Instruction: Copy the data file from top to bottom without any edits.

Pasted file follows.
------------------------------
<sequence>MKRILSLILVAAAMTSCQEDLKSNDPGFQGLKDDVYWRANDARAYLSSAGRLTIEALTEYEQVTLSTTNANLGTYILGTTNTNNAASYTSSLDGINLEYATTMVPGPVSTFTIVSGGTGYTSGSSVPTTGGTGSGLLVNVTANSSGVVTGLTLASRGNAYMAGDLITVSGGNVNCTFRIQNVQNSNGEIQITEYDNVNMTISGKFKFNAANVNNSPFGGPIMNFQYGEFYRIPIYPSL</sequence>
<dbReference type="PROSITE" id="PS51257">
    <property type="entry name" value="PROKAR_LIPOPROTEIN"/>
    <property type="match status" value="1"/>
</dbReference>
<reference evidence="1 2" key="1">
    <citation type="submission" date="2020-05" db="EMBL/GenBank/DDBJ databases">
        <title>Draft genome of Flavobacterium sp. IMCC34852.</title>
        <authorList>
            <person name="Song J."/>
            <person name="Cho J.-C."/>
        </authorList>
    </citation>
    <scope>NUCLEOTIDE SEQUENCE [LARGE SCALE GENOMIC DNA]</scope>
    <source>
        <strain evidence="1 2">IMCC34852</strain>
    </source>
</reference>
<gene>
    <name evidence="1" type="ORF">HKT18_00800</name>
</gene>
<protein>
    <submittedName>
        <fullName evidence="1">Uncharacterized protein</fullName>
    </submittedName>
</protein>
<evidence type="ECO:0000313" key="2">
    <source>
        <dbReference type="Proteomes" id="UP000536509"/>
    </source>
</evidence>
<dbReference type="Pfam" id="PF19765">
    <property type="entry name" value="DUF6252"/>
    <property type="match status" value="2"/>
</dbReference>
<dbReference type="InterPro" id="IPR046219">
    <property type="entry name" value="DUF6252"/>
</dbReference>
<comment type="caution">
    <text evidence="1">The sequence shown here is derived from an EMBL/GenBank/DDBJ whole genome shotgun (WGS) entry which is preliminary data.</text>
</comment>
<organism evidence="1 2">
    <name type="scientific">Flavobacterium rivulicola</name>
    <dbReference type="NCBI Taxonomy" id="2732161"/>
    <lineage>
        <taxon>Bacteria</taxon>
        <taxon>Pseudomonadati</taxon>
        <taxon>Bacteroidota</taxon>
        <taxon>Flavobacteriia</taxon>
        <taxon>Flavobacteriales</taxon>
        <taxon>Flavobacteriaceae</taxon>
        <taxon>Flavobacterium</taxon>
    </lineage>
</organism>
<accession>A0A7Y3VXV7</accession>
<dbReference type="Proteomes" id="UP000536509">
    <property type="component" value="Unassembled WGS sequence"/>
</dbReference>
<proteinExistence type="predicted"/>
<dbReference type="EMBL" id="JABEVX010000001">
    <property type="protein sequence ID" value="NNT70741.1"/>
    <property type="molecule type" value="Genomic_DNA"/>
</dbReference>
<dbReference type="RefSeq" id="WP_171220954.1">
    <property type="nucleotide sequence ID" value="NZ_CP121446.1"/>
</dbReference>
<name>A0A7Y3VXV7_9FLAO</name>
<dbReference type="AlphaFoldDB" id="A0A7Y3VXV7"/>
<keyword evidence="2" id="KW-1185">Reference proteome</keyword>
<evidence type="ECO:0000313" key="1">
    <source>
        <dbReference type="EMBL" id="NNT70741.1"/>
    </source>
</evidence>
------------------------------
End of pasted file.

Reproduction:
<sequence>MKRILSLILVAAAMTSCQEDLKSNDPGFQGLKDDVYWRANDARAYLSSAGRLTIEALTEYEQVTLSTTNANLGTYILGTTNTNNAASYTSSLDGINLEYATTMVPGPVSTFTIVSGGTGYTSGSSVPTTGGTGSGLLVNVTANSSGVVTGLTLASRGNAYMAGDLITVSGGNVNCTFRIQNVQNSNGEIQITEYDNVNMTISGKFKFNAANVNNSPFGGPIMNFQYGEFYRIPIYPSL</sequence>
<dbReference type="PROSITE" id="PS51257">
    <property type="entry name" value="PROKAR_LIPOPROTEIN"/>
    <property type="match status" value="1"/>
</dbReference>
<reference evidence="1 2" key="1">
    <citation type="submission" date="2020-05" db="EMBL/GenBank/DDBJ databases">
        <title>Draft genome of Flavobacterium sp. IMCC34852.</title>
        <authorList>
            <person name="Song J."/>
            <person name="Cho J.-C."/>
        </authorList>
    </citation>
    <scope>NUCLEOTIDE SEQUENCE [LARGE SCALE GENOMIC DNA]</scope>
    <source>
        <strain evidence="1 2">IMCC34852</strain>
    </source>
</reference>
<gene>
    <name evidence="1" type="ORF">HKT18_00800</name>
</gene>
<protein>
    <submittedName>
        <fullName evidence="1">Uncharacterized protein</fullName>
    </submittedName>
</protein>
<evidence type="ECO:0000313" key="2">
    <source>
        <dbReference type="Proteomes" id="UP000536509"/>
    </source>
</evidence>
<dbReference type="Pfam" id="PF19765">
    <property type="entry name" value="DUF6252"/>
    <property type="match status" value="2"/>
</dbReference>
<dbReference type="InterPro" id="IPR046219">
    <property type="entry name" value="DUF6252"/>
</dbReference>
<comment type="caution">
    <text evidence="1">The sequence shown here is derived from an EMBL/GenBank/DDBJ whole genome shotgun (WGS) entry which is preliminary data.</text>
</comment>
<organism evidence="1 2">
    <name type="scientific">Flavobacterium rivulicola</name>
    <dbReference type="NCBI Taxonomy" id="2732161"/>
    <lineage>
        <taxon>Bacteria</taxon>
        <taxon>Pseudomonadati</taxon>
        <taxon>Bacteroidota</taxon>
        <taxon>Flavobacteriia</taxon>
        <taxon>Flavobacteriales</taxon>
        <taxon>Flavobacteriaceae</taxon>
        <taxon>Flavobacterium</taxon>
    </lineage>
</organism>
<accession>A0A7Y3VXV7</accession>
<dbReference type="Proteomes" id="UP000536509">
    <property type="component" value="Unassembled WGS sequence"/>
</dbReference>
<proteinExistence type="predicted"/>
<dbReference type="EMBL" id="JABEVX010000001">
    <property type="protein sequence ID" value="NNT70741.1"/>
    <property type="molecule type" value="Genomic_DNA"/>
</dbReference>
<dbReference type="RefSeq" id="WP_171220954.1">
    <property type="nucleotide sequence ID" value="NZ_CP121446.1"/>
</dbReference>
<name>A0A7Y3VXV7_9FLAO</name>
<dbReference type="AlphaFoldDB" id="A0A7Y3VXV7"/>
<keyword evidence="2" id="KW-1185">Reference proteome</keyword>
<evidence type="ECO:0000313" key="1">
    <source>
        <dbReference type="EMBL" id="NNT70741.1"/>
    </source>
</evidence>